MCPHS: Massachusetts College of Pharmacy and Health Science (Boston, MA)

Students at MCPHS have over 100 different health programs to choose from, starting early in their college career. By the time they get to advanced degree programs, they are often more prepared than their peers.

Acupuncture, dental hygiene, pharmacy, nursing, premedical and health studies — within each track, there are further specializations for specific careers. For example, the premedical and health studies pathway includes majors in physician assistantship, medicine, dental medicine, optometry, and veterinary medicine.

MCPHS’s Boston campus is centrally located near the city’s top hospitals — Boston Children’s Hospital, Brigham and Women’s Hospital, Dana-Farber Cancer Institute — and Harvard Medical School. Proximity to so many different institutions gives MCPHS students unparalleled access to learning with world-class physicians.


How to Get Accepted

Getting into a top-tier med school, like those described in this article, is challenging to say the least. Each of the three med schools we highlighted has an acceptance rate below the national average of 7%.

But don’t let that deter you, especially if you have an exceptional application.

GPA, MCAT, and Required Classes

How do you stand out from the crowd? To start, make sure your GPA and MCAT scores are competitive. Most Harvard applicants have an average GPA of 3.92 and MCAT score of 519, and BU applicants earn around 3.83 and 518. Tufts hopefuls average a tad lower, with a GPA of 3.73 and MCAT score of 514.

Successful candidates excel in their pre-med requirements, which include the following (generally one year each unless otherwise specified and depending on program).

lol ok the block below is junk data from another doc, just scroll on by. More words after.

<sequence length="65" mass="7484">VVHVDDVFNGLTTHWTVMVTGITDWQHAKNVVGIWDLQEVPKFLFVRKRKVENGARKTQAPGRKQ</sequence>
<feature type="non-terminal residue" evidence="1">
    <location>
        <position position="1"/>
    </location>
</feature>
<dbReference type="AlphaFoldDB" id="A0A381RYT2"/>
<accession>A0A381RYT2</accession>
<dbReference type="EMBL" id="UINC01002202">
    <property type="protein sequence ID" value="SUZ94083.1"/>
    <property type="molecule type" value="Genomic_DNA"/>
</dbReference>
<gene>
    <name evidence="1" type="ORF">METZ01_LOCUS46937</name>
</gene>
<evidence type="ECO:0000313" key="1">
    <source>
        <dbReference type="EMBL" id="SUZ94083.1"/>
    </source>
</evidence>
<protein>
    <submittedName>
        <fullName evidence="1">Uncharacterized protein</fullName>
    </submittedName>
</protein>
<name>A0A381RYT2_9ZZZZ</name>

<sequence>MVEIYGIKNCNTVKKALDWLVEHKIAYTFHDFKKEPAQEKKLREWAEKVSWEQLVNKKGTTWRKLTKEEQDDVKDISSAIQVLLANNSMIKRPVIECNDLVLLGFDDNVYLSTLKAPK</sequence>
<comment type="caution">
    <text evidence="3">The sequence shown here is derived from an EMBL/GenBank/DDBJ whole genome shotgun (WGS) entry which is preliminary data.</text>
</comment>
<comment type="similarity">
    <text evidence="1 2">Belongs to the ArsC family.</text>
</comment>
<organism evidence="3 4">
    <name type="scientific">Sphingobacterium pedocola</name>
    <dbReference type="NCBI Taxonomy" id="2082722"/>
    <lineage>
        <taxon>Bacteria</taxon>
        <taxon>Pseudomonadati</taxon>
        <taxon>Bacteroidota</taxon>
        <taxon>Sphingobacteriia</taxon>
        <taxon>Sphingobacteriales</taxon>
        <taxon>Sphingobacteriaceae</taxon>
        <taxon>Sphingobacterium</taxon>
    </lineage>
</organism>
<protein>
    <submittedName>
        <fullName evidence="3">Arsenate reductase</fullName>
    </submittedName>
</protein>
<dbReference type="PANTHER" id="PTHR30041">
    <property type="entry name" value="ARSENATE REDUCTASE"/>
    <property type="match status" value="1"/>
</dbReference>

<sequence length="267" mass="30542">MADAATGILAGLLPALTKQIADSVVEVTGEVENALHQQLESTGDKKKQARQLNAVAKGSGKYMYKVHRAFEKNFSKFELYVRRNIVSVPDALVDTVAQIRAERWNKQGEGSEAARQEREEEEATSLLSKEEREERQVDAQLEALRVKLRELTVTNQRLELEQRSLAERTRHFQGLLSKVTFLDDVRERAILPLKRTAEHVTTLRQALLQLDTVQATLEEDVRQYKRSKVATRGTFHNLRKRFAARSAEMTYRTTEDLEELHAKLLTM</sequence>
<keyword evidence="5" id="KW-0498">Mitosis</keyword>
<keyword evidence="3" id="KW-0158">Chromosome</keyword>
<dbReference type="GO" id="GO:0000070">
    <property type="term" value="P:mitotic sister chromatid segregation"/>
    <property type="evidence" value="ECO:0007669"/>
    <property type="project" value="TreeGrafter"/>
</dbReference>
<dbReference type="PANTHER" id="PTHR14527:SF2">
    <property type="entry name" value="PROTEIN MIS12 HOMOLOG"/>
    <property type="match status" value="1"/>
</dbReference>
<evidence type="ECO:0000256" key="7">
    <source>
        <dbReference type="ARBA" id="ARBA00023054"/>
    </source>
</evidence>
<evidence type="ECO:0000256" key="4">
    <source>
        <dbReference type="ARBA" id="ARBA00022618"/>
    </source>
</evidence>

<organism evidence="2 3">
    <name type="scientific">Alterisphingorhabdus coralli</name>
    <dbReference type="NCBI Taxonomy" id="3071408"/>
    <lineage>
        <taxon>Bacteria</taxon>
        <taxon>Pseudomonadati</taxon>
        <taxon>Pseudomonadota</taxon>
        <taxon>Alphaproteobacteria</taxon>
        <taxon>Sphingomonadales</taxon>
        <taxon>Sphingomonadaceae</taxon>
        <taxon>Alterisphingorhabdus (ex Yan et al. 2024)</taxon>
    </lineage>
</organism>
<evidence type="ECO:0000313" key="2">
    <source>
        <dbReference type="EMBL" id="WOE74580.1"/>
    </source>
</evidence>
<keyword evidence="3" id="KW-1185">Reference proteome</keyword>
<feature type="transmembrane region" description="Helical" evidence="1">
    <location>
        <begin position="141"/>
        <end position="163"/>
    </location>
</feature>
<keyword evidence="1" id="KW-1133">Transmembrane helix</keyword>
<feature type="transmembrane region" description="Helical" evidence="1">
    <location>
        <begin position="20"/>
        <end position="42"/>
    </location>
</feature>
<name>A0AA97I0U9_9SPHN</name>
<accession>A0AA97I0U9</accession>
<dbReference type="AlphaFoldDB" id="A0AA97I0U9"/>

●  Biology with lab

●  Inorganic chemistry with lab

●  Organic chemistry with lab

●  Physics with lab

●  Biochemistry (one semester)

●  Statistics (one semester)

●  Calculus/higher level math (one semester)

●  Writing

Grades and classes are important. However, they’re not everything. If your application is particularly strong in other areas, admissions officers will take notice.


Letters of Recommendation

In addition to solid grades, strong letters of recommendation will help you get ahead. Generally, aim for at least two letters from faculty whose science classes you’ve taken, and one additional reference (academic or non-academic). BU, Tufts, and Harvard’s requirements vary slightly, so it’s a good idea to check their specific guidelines.

Furthermore, these letters should highlight your personality and passion for healthcare through specific anecdotes, rather than generic comments about your good grades and attendance.

So when asking your references for letters of rec, give them your resume and personal statement — these materials will help them write a more compelling endorsement.


Extracurriculars and Research/Work Experience

References should come from in and out of the classroom. Extracurriculars and work experience reveals yet another side of the applicant.

Highlight your science and health experience: shadowing physicians, volunteering at clinics, researching in the lab. These are the minimum expectations. But you should also show off leadership and interpersonal skills.

Demonstrating your leadership in a school or community organization, where you work with others to solve problems, helps med schools see you as a future champion for patients’ wellbeing.

You can even underscore the summer jobs in retail or afterschool tutoring you might have had. These positions, too, help build the interpersonal skills that are vital to doctor-patient relationships.

Those who get into top med schools like Harvard have also published research in peer-reviewed journals, proving scientific literacy and an ability to contribute to the field.